Hebrews 12:4 – Ye have not ye resisted unto blood, striving against sin. Jesus died, but the community that received the letter to the Hebrews had not yet suffered deadly persecutions. It can also be translated as “You have not yet resisted to the point of shedding blood”. These readers were facing difficult times of persecution, but none of them had yet died for their faith. Because they were still alive, the writer urged them to continue to run their race, just as Jesus Christ did not give up, neither should they. Our pain and suffering will never compare to Jesus’, as we suffer, we should reflect on His life and be inspired, so that we do not become weary, relax and coast through our lives, or completely give up. We don’t know what’s going to happen to Christians prior to Jesus’ return for His church, the way sin is being portrayed, we too may have to go through deadly persecutions because of our faith, and if were not rooted and grounded in God and His Word, when persecution comes, we will faint in our minds and in our faith. This is why we must build ourselves in faith, by spending time with God in prayer, fasting, reading and studying the Bible.
Hebrews 12:5 – And ye have forgotten the exhortation which speaketh unto you as unto children, My son, despise not thou the chastening of the Lord, nor faint when thou art rebuked of Him. Who loves his child more, the father who allows the child to do what will harm him, or the one who corrects, trains, and even punishes the child to help him learn what is right? It’s never pleasant to be corrected and disciplined by God, but His discipline “chastening” is a sign of His deep love for us. When God corrects us, we should see it as proof of His love and ask Him what He is trying to teach us. The Hebrew beliefs seemed to have neglected the important truth that God uses hardships for our good. “Chastening” in this verse means “child rearing”, it includes training, discipline, and correction.
Hebrews 12:6 – For whom the Lord loveth He chasteneth, and scourgeth every son whom He receiveth. The believer’s discipline (chastening) is not a sign of God’s rejection; it signifies a love that refuses to let a child waste or destroy his own life. Some of today’s teaching is that Christians will not have to go through suffering, it just going to be a bed of roses, every day is sunshine, but in this life, storms come, and when they come, they bring wind with them. Sometimes we may feel as though we’re in a flood, but the storms of life comes to strengthen our faith, and to draw us closer to the Father and Son. The Christian suffering hardships may find it hard to fathom, but God is allowing it to work together for our good although we may not think so. The word “receiveth” has the favorable connotation of acceptance, we’re acceptable in God’s eyes, and we have His favor.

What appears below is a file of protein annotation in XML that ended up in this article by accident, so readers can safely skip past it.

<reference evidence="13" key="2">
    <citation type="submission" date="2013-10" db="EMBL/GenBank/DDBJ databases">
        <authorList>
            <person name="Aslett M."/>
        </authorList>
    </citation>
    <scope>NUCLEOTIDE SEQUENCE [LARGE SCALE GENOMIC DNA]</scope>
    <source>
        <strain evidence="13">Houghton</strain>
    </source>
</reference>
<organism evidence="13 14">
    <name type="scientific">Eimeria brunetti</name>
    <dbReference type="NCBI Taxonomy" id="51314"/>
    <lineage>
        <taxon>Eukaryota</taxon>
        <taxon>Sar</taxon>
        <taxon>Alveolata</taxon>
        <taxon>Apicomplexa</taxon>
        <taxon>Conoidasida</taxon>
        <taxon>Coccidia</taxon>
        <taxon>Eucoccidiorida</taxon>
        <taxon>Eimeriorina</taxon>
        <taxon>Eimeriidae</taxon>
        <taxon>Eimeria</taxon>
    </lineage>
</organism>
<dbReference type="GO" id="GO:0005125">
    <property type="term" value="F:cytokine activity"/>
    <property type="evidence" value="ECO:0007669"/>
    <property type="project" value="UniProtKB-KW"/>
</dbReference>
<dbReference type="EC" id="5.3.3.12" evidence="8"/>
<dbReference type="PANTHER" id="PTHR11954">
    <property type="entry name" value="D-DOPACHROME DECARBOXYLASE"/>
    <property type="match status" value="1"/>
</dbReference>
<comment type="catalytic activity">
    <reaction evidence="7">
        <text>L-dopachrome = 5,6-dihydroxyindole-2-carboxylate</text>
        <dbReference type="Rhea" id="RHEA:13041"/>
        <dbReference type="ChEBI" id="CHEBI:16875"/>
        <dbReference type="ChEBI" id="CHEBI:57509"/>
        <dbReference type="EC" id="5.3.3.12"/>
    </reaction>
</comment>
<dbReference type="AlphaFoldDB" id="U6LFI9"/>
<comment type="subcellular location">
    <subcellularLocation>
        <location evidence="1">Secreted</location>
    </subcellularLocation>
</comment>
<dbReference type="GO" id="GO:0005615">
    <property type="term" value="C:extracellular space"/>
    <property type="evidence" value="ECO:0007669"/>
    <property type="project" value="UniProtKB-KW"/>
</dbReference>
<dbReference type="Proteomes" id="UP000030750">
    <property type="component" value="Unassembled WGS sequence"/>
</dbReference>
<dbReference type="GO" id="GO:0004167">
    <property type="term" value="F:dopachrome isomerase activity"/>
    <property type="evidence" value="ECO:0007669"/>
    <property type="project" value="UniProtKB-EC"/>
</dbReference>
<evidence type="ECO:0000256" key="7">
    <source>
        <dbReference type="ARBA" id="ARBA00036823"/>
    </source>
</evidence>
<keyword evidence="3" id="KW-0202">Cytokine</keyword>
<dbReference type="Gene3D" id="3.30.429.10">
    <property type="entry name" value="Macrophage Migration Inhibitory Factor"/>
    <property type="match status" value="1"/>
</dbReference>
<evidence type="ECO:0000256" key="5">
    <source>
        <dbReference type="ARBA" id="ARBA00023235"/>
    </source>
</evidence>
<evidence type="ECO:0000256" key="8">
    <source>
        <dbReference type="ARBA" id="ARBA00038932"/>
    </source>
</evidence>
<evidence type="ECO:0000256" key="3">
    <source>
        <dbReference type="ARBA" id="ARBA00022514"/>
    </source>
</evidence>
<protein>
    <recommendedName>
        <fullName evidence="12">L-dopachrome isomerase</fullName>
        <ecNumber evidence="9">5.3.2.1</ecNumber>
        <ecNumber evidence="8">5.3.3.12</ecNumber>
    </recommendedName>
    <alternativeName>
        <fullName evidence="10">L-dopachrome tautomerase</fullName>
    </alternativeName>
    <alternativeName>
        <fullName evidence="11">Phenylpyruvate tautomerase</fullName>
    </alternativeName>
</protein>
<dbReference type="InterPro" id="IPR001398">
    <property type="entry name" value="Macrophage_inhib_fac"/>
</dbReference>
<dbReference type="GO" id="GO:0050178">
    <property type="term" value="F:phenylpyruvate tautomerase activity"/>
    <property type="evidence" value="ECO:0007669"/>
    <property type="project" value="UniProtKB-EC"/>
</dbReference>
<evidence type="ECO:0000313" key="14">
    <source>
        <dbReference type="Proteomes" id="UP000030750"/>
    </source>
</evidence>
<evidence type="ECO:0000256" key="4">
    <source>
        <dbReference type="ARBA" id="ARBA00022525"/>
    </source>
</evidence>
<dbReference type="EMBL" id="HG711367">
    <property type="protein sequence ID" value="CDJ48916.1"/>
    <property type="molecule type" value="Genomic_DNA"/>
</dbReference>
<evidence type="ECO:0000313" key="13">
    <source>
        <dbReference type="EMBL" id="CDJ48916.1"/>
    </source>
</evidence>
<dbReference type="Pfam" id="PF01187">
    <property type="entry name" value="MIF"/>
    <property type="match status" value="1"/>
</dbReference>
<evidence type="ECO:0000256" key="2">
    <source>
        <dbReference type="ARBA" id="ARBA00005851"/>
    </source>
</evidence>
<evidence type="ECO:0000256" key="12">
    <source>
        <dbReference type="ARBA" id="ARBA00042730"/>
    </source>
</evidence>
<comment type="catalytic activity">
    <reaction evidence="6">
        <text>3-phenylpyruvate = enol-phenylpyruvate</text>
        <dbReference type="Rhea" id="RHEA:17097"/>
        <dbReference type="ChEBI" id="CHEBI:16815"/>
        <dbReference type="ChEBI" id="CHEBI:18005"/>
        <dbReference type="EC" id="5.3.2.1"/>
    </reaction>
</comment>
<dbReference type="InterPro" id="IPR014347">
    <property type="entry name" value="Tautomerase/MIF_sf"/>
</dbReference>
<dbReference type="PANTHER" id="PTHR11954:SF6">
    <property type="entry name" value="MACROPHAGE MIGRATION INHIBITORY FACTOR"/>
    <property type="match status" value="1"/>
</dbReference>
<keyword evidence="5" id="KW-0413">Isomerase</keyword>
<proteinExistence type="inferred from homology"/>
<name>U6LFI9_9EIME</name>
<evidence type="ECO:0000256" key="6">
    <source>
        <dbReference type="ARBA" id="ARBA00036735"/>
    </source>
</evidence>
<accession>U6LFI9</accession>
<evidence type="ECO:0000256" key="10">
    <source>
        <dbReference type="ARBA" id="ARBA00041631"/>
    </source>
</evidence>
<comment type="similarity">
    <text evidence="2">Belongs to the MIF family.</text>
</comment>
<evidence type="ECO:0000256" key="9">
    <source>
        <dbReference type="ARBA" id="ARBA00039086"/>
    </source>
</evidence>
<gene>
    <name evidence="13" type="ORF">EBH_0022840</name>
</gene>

Hebrews 12:7 – If ye endure chastening, God dealeth with you as with sons; for what son is he whom the father chasteneth not? Discipline was part of the father-son relationship in ancient times. A father who neglected to discipline his sons were considered unworthy to be a father. So, its logical that God should discipline His children He loves. God wants us to finish our race well; therefore, He chasten us. This chastening is a blend of discipline and nurture. When we experience it, we should embrace it because its a sign that God loves us. Only the most callous, dysfunctional father would ignore teaching and correcting his child, and we have a Father that loves us much more than any earthly father could ever love us.
Hebrews 12:8 – But if ye be without chastisement, whereof all are partakers, then are ye bastards, and not sons. In Roman society an illegitimate son was one who had no inheritance rights. Chastening or discipline is a part of our training and consequent maturity. “Bastards” were illegitimate children, or children of slaves or concubines in the family. They had no rights of inheritance, so the father took no interest in their development. They were free from the sometimes harsh rigors of discipline. True spiritual sons and daughters are the ones subjected to discipline, a lack of it should not cause one to rejoice, but it should bring questions about the reality of one’s Christian profession.